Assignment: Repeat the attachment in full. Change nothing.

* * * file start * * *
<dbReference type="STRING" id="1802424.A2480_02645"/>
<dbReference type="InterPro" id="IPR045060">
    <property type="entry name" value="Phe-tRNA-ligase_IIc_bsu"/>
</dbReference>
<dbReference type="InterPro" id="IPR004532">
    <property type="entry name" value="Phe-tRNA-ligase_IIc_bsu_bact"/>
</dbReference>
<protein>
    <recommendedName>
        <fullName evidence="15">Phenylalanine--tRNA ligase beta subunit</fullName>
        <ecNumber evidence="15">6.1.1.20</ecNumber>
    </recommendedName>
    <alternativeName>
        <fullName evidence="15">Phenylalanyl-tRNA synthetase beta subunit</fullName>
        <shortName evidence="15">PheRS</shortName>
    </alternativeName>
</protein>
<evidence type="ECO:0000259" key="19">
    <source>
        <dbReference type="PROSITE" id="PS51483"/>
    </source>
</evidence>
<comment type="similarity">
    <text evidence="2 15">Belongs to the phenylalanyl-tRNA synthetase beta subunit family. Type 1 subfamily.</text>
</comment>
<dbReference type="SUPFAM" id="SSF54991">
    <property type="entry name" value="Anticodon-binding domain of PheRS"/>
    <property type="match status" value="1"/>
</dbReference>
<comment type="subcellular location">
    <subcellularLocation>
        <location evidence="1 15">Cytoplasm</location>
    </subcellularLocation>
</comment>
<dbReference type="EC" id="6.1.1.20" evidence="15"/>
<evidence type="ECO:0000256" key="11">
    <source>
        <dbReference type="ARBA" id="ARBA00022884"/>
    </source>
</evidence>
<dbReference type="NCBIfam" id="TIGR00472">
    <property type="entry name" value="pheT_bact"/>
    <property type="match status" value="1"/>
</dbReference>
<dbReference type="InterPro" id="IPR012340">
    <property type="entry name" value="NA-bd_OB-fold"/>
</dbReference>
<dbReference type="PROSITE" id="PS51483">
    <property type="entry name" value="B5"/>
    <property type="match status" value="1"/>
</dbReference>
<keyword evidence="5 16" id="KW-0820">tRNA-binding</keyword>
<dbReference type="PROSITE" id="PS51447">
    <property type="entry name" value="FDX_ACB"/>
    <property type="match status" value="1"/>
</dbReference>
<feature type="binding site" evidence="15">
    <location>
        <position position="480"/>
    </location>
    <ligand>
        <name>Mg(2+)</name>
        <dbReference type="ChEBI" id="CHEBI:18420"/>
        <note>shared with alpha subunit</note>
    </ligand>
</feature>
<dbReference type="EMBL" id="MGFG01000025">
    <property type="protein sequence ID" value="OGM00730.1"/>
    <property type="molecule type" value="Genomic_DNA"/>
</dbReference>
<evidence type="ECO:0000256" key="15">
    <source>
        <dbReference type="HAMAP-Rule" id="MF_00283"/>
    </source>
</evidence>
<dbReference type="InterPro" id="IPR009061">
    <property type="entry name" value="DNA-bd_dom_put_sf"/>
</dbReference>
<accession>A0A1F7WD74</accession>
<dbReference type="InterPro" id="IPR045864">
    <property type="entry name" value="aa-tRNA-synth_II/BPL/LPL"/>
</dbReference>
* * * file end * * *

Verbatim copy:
<dbReference type="STRING" id="1802424.A2480_02645"/>
<dbReference type="InterPro" id="IPR045060">
    <property type="entry name" value="Phe-tRNA-ligase_IIc_bsu"/>
</dbReference>
<dbReference type="InterPro" id="IPR004532">
    <property type="entry name" value="Phe-tRNA-ligase_IIc_bsu_bact"/>
</dbReference>
<protein>
    <recommendedName>
        <fullName evidence="15">Phenylalanine--tRNA ligase beta subunit</fullName>
        <ecNumber evidence="15">6.1.1.20</ecNumber>
    </recommendedName>
    <alternativeName>
        <fullName evidence="15">Phenylalanyl-tRNA synthetase beta subunit</fullName>
        <shortName evidence="15">PheRS</shortName>
    </alternativeName>
</protein>
<evidence type="ECO:0000259" key="19">
    <source>
        <dbReference type="PROSITE" id="PS51483"/>
    </source>
</evidence>
<comment type="similarity">
    <text evidence="2 15">Belongs to the phenylalanyl-tRNA synthetase beta subunit family. Type 1 subfamily.</text>
</comment>
<dbReference type="SUPFAM" id="SSF54991">
    <property type="entry name" value="Anticodon-binding domain of PheRS"/>
    <property type="match status" value="1"/>
</dbReference>
<comment type="subcellular location">
    <subcellularLocation>
        <location evidence="1 15">Cytoplasm</location>
    </subcellularLocation>
</comment>
<dbReference type="EC" id="6.1.1.20" evidence="15"/>
<evidence type="ECO:0000256" key="11">
    <source>
        <dbReference type="ARBA" id="ARBA00022884"/>
    </source>
</evidence>
<dbReference type="NCBIfam" id="TIGR00472">
    <property type="entry name" value="pheT_bact"/>
    <property type="match status" value="1"/>
</dbReference>
<dbReference type="InterPro" id="IPR012340">
    <property type="entry name" value="NA-bd_OB-fold"/>
</dbReference>
<dbReference type="PROSITE" id="PS51483">
    <property type="entry name" value="B5"/>
    <property type="match status" value="1"/>
</dbReference>
<keyword evidence="5 16" id="KW-0820">tRNA-binding</keyword>
<dbReference type="PROSITE" id="PS51447">
    <property type="entry name" value="FDX_ACB"/>
    <property type="match status" value="1"/>
</dbReference>
<feature type="binding site" evidence="15">
    <location>
        <position position="480"/>
    </location>
    <ligand>
        <name>Mg(2+)</name>
        <dbReference type="ChEBI" id="CHEBI:18420"/>
        <note>shared with alpha subunit</note>
    </ligand>
</feature>
<dbReference type="EMBL" id="MGFG01000025">
    <property type="protein sequence ID" value="OGM00730.1"/>
    <property type="molecule type" value="Genomic_DNA"/>
</dbReference>
<evidence type="ECO:0000256" key="15">
    <source>
        <dbReference type="HAMAP-Rule" id="MF_00283"/>
    </source>
</evidence>
<dbReference type="InterPro" id="IPR009061">
    <property type="entry name" value="DNA-bd_dom_put_sf"/>
</dbReference>
<accession>A0A1F7WD74</accession>
<dbReference type="InterPro" id="IPR045864">
    <property type="entry name" value="aa-tRNA-synth_II/BPL/LPL"/>
</dbReference>